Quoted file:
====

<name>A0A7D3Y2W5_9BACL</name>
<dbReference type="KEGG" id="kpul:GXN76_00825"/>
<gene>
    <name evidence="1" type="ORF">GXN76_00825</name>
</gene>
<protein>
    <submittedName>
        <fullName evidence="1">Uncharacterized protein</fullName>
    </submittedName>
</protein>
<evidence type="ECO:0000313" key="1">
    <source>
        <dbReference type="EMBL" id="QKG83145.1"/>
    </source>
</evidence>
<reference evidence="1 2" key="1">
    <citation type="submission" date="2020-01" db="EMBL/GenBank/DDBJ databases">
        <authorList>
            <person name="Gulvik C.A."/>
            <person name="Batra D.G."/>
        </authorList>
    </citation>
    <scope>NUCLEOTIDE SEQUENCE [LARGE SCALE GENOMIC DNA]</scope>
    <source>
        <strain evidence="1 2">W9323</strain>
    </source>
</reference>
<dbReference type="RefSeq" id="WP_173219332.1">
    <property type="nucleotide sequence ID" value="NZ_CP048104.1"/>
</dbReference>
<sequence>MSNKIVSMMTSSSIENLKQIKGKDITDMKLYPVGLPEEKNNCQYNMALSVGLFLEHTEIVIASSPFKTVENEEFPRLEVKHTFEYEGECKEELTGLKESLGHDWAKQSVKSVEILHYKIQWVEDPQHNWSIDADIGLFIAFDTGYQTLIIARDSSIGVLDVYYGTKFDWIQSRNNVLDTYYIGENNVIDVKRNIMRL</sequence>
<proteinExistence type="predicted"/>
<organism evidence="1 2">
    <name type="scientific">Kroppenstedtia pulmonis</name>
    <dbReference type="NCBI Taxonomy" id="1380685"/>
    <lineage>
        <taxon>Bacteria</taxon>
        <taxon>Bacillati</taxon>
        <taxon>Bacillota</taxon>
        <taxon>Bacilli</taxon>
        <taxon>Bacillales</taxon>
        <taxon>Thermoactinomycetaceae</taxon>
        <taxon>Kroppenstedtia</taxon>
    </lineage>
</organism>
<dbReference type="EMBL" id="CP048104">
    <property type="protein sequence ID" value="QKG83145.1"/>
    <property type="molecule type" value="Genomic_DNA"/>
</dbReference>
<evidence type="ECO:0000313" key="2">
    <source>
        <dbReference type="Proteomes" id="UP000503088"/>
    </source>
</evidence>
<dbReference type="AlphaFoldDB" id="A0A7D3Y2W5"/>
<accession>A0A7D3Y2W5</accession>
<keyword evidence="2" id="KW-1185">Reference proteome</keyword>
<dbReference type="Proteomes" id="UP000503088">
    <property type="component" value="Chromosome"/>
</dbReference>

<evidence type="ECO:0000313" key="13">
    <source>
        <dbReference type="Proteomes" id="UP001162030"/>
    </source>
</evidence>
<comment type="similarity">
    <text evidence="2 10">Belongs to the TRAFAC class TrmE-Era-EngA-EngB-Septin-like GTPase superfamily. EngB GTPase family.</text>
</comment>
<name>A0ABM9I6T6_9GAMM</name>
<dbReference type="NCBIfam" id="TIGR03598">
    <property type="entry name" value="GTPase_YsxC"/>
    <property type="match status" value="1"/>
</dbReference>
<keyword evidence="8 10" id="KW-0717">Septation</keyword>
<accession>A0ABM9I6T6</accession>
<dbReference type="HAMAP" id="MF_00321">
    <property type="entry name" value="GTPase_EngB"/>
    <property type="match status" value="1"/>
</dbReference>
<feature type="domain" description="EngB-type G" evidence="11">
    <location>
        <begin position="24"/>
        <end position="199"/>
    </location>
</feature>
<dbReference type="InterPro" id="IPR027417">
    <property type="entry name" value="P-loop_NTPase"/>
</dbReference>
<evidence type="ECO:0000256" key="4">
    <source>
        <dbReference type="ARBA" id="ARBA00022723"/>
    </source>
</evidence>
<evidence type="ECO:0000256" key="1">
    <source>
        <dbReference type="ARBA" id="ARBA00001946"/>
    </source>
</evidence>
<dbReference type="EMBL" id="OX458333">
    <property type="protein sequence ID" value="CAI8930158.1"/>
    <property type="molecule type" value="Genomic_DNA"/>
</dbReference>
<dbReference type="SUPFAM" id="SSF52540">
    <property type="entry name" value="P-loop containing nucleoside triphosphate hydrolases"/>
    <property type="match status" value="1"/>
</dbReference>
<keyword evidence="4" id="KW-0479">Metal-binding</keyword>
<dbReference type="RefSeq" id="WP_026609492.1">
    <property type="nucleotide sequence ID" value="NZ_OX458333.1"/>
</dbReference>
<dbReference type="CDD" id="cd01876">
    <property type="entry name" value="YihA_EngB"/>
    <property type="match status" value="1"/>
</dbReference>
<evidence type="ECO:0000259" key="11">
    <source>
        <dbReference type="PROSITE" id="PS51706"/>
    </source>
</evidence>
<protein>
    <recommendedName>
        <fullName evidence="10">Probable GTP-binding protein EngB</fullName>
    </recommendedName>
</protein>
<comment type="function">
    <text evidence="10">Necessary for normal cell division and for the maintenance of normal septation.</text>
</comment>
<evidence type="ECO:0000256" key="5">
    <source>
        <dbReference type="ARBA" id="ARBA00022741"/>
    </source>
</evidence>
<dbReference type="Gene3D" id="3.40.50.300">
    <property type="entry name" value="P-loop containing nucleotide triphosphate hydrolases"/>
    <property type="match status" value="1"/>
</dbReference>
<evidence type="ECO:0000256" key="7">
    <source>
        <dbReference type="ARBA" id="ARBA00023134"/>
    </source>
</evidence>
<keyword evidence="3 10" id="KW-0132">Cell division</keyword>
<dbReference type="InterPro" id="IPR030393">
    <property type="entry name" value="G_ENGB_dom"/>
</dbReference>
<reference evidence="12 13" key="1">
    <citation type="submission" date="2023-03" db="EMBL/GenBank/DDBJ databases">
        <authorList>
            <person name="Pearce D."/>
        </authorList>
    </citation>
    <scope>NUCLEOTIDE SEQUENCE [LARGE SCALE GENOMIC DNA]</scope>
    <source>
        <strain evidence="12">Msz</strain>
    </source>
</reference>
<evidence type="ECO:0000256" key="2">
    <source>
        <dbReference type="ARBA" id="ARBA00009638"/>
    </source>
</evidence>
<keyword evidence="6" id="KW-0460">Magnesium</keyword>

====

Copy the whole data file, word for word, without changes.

<name>A0A7D3Y2W5_9BACL</name>
<dbReference type="KEGG" id="kpul:GXN76_00825"/>
<gene>
    <name evidence="1" type="ORF">GXN76_00825</name>
</gene>
<protein>
    <submittedName>
        <fullName evidence="1">Uncharacterized protein</fullName>
    </submittedName>
</protein>
<evidence type="ECO:0000313" key="1">
    <source>
        <dbReference type="EMBL" id="QKG83145.1"/>
    </source>
</evidence>
<reference evidence="1 2" key="1">
    <citation type="submission" date="2020-01" db="EMBL/GenBank/DDBJ databases">
        <authorList>
            <person name="Gulvik C.A."/>
            <person name="Batra D.G."/>
        </authorList>
    </citation>
    <scope>NUCLEOTIDE SEQUENCE [LARGE SCALE GENOMIC DNA]</scope>
    <source>
        <strain evidence="1 2">W9323</strain>
    </source>
</reference>
<dbReference type="RefSeq" id="WP_173219332.1">
    <property type="nucleotide sequence ID" value="NZ_CP048104.1"/>
</dbReference>
<sequence>MSNKIVSMMTSSSIENLKQIKGKDITDMKLYPVGLPEEKNNCQYNMALSVGLFLEHTEIVIASSPFKTVENEEFPRLEVKHTFEYEGECKEELTGLKESLGHDWAKQSVKSVEILHYKIQWVEDPQHNWSIDADIGLFIAFDTGYQTLIIARDSSIGVLDVYYGTKFDWIQSRNNVLDTYYIGENNVIDVKRNIMRL</sequence>
<proteinExistence type="predicted"/>
<organism evidence="1 2">
    <name type="scientific">Kroppenstedtia pulmonis</name>
    <dbReference type="NCBI Taxonomy" id="1380685"/>
    <lineage>
        <taxon>Bacteria</taxon>
        <taxon>Bacillati</taxon>
        <taxon>Bacillota</taxon>
        <taxon>Bacilli</taxon>
        <taxon>Bacillales</taxon>
        <taxon>Thermoactinomycetaceae</taxon>
        <taxon>Kroppenstedtia</taxon>
    </lineage>
</organism>
<dbReference type="EMBL" id="CP048104">
    <property type="protein sequence ID" value="QKG83145.1"/>
    <property type="molecule type" value="Genomic_DNA"/>
</dbReference>
<evidence type="ECO:0000313" key="2">
    <source>
        <dbReference type="Proteomes" id="UP000503088"/>
    </source>
</evidence>
<dbReference type="AlphaFoldDB" id="A0A7D3Y2W5"/>
<accession>A0A7D3Y2W5</accession>
<keyword evidence="2" id="KW-1185">Reference proteome</keyword>
<dbReference type="Proteomes" id="UP000503088">
    <property type="component" value="Chromosome"/>
</dbReference>

<evidence type="ECO:0000313" key="13">
    <source>
        <dbReference type="Proteomes" id="UP001162030"/>
    </source>
</evidence>
<comment type="similarity">
    <text evidence="2 10">Belongs to the TRAFAC class TrmE-Era-EngA-EngB-Septin-like GTPase superfamily. EngB GTPase family.</text>
</comment>
<name>A0ABM9I6T6_9GAMM</name>
<dbReference type="NCBIfam" id="TIGR03598">
    <property type="entry name" value="GTPase_YsxC"/>
    <property type="match status" value="1"/>
</dbReference>
<keyword evidence="8 10" id="KW-0717">Septation</keyword>
<accession>A0ABM9I6T6</accession>
<dbReference type="HAMAP" id="MF_00321">
    <property type="entry name" value="GTPase_EngB"/>
    <property type="match status" value="1"/>
</dbReference>
<feature type="domain" description="EngB-type G" evidence="11">
    <location>
        <begin position="24"/>
        <end position="199"/>
    </location>
</feature>
<dbReference type="InterPro" id="IPR027417">
    <property type="entry name" value="P-loop_NTPase"/>
</dbReference>
<evidence type="ECO:0000256" key="4">
    <source>
        <dbReference type="ARBA" id="ARBA00022723"/>
    </source>
</evidence>
<evidence type="ECO:0000256" key="1">
    <source>
        <dbReference type="ARBA" id="ARBA00001946"/>
    </source>
</evidence>
<dbReference type="EMBL" id="OX458333">
    <property type="protein sequence ID" value="CAI8930158.1"/>
    <property type="molecule type" value="Genomic_DNA"/>
</dbReference>
<dbReference type="SUPFAM" id="SSF52540">
    <property type="entry name" value="P-loop containing nucleoside triphosphate hydrolases"/>
    <property type="match status" value="1"/>
</dbReference>
<keyword evidence="4" id="KW-0479">Metal-binding</keyword>
<dbReference type="RefSeq" id="WP_026609492.1">
    <property type="nucleotide sequence ID" value="NZ_OX458333.1"/>
</dbReference>
<dbReference type="CDD" id="cd01876">
    <property type="entry name" value="YihA_EngB"/>
    <property type="match status" value="1"/>
</dbReference>
<evidence type="ECO:0000259" key="11">
    <source>
        <dbReference type="PROSITE" id="PS51706"/>
    </source>
</evidence>
<protein>
    <recommendedName>
        <fullName evidence="10">Probable GTP-binding protein EngB</fullName>
    </recommendedName>
</protein>
<comment type="function">
    <text evidence="10">Necessary for normal cell division and for the maintenance of normal septation.</text>
</comment>
<evidence type="ECO:0000256" key="5">
    <source>
        <dbReference type="ARBA" id="ARBA00022741"/>
    </source>
</evidence>
<dbReference type="Gene3D" id="3.40.50.300">
    <property type="entry name" value="P-loop containing nucleotide triphosphate hydrolases"/>
    <property type="match status" value="1"/>
</dbReference>
<evidence type="ECO:0000256" key="7">
    <source>
        <dbReference type="ARBA" id="ARBA00023134"/>
    </source>
</evidence>
<keyword evidence="3 10" id="KW-0132">Cell division</keyword>
<dbReference type="InterPro" id="IPR030393">
    <property type="entry name" value="G_ENGB_dom"/>
</dbReference>
<reference evidence="12 13" key="1">
    <citation type="submission" date="2023-03" db="EMBL/GenBank/DDBJ databases">
        <authorList>
            <person name="Pearce D."/>
        </authorList>
    </citation>
    <scope>NUCLEOTIDE SEQUENCE [LARGE SCALE GENOMIC DNA]</scope>
    <source>
        <strain evidence="12">Msz</strain>
    </source>
</reference>
<evidence type="ECO:0000256" key="2">
    <source>
        <dbReference type="ARBA" id="ARBA00009638"/>
    </source>
</evidence>
<keyword evidence="6" id="KW-0460">Magnesium</keyword>